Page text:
Different Types of Gothic Horror

9 September 2016

SnatchersIn “The Judge’s House” written by Bram Stoker, the story takes place at an evil judge’s house that has hanged people, and a student named Malcomson is just staying there for a few days despite being warned not to. Strange occurrences begin with rats disturbing Malcomson while he is staying there but particularly a rat with red eyes sticks out to him. The rat with the red eyes would be in a hole behind a painting of the judge that is hung in the house, and sit in the same position as the judge in the painting.

Little did Malcomson know those would be his last days alive since evil never fully dies. The judge comes back to life through the painting to hang Malcomson just like the others before him. Throughout “The Judge’s House” the four elements of Gothic Horror that occur are repetition, the double, menacing other, and transformation. All these elements contribute to my own interpretation of the story that evil never truly dies. The first element is repetition when the rats, and the rope keep repeating actions.

Different Types of Gothic Horror Essay Example

In the beginning he finds out later by looking at the room closely there are rats in the walls: “Here and there as he went round he saw some crack or hole blocked for a moment by the face of a rat with bright eyes glittering in the light” of his lamp. What impresses him most, however, is the “great alarm bell on the roof”(Stoker 1) Even the narrator says, “This evening the scampering of the rats began earlier; indeed it had been going on before his arrival, and only ceased whilst his presence by its freshness disturbed them…Tonight the rats disturbed him more”(Stoker 2).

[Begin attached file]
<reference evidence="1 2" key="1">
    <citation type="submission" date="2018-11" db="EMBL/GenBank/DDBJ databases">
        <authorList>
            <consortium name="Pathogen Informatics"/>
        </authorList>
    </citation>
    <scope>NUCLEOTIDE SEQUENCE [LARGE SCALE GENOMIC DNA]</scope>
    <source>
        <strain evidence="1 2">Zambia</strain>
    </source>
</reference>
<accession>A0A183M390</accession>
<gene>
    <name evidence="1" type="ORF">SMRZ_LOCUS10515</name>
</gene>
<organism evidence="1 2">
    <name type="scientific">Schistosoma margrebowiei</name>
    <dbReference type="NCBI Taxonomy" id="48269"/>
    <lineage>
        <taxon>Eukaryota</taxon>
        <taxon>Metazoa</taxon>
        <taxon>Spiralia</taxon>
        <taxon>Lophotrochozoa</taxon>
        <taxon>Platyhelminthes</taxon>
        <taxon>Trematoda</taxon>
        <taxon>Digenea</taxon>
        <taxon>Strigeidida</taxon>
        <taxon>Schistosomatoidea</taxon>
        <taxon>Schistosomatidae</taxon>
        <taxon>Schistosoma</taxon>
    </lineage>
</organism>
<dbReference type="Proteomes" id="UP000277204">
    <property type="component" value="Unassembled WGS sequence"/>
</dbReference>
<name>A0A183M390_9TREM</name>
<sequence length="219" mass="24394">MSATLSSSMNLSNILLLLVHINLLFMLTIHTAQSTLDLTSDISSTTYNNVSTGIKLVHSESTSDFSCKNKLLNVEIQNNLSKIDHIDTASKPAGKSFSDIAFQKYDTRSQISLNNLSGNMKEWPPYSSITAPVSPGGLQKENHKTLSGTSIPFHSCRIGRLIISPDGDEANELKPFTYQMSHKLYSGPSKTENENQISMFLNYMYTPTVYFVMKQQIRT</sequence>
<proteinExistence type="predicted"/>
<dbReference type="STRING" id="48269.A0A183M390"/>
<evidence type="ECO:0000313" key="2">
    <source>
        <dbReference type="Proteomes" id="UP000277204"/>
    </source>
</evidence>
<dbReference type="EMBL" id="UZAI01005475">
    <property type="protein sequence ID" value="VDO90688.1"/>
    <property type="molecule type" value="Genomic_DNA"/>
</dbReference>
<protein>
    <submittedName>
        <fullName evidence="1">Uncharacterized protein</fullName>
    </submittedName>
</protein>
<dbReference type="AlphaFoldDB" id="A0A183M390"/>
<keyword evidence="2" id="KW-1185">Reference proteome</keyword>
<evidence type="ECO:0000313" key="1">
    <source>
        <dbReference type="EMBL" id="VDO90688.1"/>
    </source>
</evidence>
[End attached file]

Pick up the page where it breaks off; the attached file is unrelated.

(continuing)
One specific rat with red eyes repeats disturbing the Malcomson, and goes up the rope. That evening, the rats’ commotion and noise is greater than it had been the other night. Just like the other night, the rats later become suddenly silent and the red enormous rat disturbs Malcomson by staring at him again, “with baleful eyes,” from the “old high-backed carved oak chair beside the fireplace”(Stoker 2). The student throws one of his math textbooks since he was studying at the time the rodent disturbs him, but it doesn’t go away.